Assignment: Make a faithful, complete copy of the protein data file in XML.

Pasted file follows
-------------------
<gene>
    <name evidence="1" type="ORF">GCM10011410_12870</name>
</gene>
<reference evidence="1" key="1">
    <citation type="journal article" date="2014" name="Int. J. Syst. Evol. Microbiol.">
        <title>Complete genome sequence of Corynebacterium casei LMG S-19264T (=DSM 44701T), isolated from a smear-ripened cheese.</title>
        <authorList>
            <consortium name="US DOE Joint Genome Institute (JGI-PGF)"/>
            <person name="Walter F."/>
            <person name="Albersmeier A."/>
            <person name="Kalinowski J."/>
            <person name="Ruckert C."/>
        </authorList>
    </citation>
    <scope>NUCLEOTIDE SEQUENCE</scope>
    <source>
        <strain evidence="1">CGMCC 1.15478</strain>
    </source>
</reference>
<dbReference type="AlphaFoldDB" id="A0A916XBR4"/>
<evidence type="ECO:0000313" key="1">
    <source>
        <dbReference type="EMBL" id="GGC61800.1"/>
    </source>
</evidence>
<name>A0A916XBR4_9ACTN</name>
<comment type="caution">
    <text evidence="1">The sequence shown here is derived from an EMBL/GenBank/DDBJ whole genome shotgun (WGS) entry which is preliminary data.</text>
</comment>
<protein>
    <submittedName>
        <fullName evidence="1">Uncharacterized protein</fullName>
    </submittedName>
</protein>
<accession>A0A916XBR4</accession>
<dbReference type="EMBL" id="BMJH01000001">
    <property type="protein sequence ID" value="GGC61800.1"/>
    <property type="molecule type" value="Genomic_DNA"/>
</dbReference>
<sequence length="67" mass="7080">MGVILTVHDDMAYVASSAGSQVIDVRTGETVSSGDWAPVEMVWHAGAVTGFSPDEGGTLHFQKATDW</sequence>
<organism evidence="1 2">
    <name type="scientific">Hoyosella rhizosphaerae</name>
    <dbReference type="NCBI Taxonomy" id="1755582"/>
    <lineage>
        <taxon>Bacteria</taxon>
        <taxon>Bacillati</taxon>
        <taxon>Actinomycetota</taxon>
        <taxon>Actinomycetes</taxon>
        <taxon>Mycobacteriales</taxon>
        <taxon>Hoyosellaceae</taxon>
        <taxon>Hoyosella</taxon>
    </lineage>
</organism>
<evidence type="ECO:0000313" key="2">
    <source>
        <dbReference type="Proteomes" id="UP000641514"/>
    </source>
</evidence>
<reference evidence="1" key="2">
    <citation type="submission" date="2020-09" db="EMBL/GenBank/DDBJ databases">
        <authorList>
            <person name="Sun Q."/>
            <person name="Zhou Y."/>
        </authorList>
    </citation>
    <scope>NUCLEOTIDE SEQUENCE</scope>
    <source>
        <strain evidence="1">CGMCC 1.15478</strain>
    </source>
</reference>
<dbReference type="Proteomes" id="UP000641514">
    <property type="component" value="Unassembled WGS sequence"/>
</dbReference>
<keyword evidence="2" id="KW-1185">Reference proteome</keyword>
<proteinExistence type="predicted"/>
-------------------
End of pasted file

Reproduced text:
<gene>
    <name evidence="1" type="ORF">GCM10011410_12870</name>
</gene>
<reference evidence="1" key="1">
    <citation type="journal article" date="2014" name="Int. J. Syst. Evol. Microbiol.">
        <title>Complete genome sequence of Corynebacterium casei LMG S-19264T (=DSM 44701T), isolated from a smear-ripened cheese.</title>
        <authorList>
            <consortium name="US DOE Joint Genome Institute (JGI-PGF)"/>
            <person name="Walter F."/>
            <person name="Albersmeier A."/>
            <person name="Kalinowski J."/>
            <person name="Ruckert C."/>
        </authorList>
    </citation>
    <scope>NUCLEOTIDE SEQUENCE</scope>
    <source>
        <strain evidence="1">CGMCC 1.15478</strain>
    </source>
</reference>
<dbReference type="AlphaFoldDB" id="A0A916XBR4"/>
<evidence type="ECO:0000313" key="1">
    <source>
        <dbReference type="EMBL" id="GGC61800.1"/>
    </source>
</evidence>
<name>A0A916XBR4_9ACTN</name>
<comment type="caution">
    <text evidence="1">The sequence shown here is derived from an EMBL/GenBank/DDBJ whole genome shotgun (WGS) entry which is preliminary data.</text>
</comment>
<protein>
    <submittedName>
        <fullName evidence="1">Uncharacterized protein</fullName>
    </submittedName>
</protein>
<accession>A0A916XBR4</accession>
<dbReference type="EMBL" id="BMJH01000001">
    <property type="protein sequence ID" value="GGC61800.1"/>
    <property type="molecule type" value="Genomic_DNA"/>
</dbReference>
<sequence length="67" mass="7080">MGVILTVHDDMAYVASSAGSQVIDVRTGETVSSGDWAPVEMVWHAGAVTGFSPDEGGTLHFQKATDW</sequence>
<organism evidence="1 2">
    <name type="scientific">Hoyosella rhizosphaerae</name>
    <dbReference type="NCBI Taxonomy" id="1755582"/>
    <lineage>
        <taxon>Bacteria</taxon>
        <taxon>Bacillati</taxon>
        <taxon>Actinomycetota</taxon>
        <taxon>Actinomycetes</taxon>
        <taxon>Mycobacteriales</taxon>
        <taxon>Hoyosellaceae</taxon>
        <taxon>Hoyosella</taxon>
    </lineage>
</organism>
<evidence type="ECO:0000313" key="2">
    <source>
        <dbReference type="Proteomes" id="UP000641514"/>
    </source>
</evidence>
<reference evidence="1" key="2">
    <citation type="submission" date="2020-09" db="EMBL/GenBank/DDBJ databases">
        <authorList>
            <person name="Sun Q."/>
            <person name="Zhou Y."/>
        </authorList>
    </citation>
    <scope>NUCLEOTIDE SEQUENCE</scope>
    <source>
        <strain evidence="1">CGMCC 1.15478</strain>
    </source>
</reference>
<dbReference type="Proteomes" id="UP000641514">
    <property type="component" value="Unassembled WGS sequence"/>
</dbReference>
<keyword evidence="2" id="KW-1185">Reference proteome</keyword>
<proteinExistence type="predicted"/>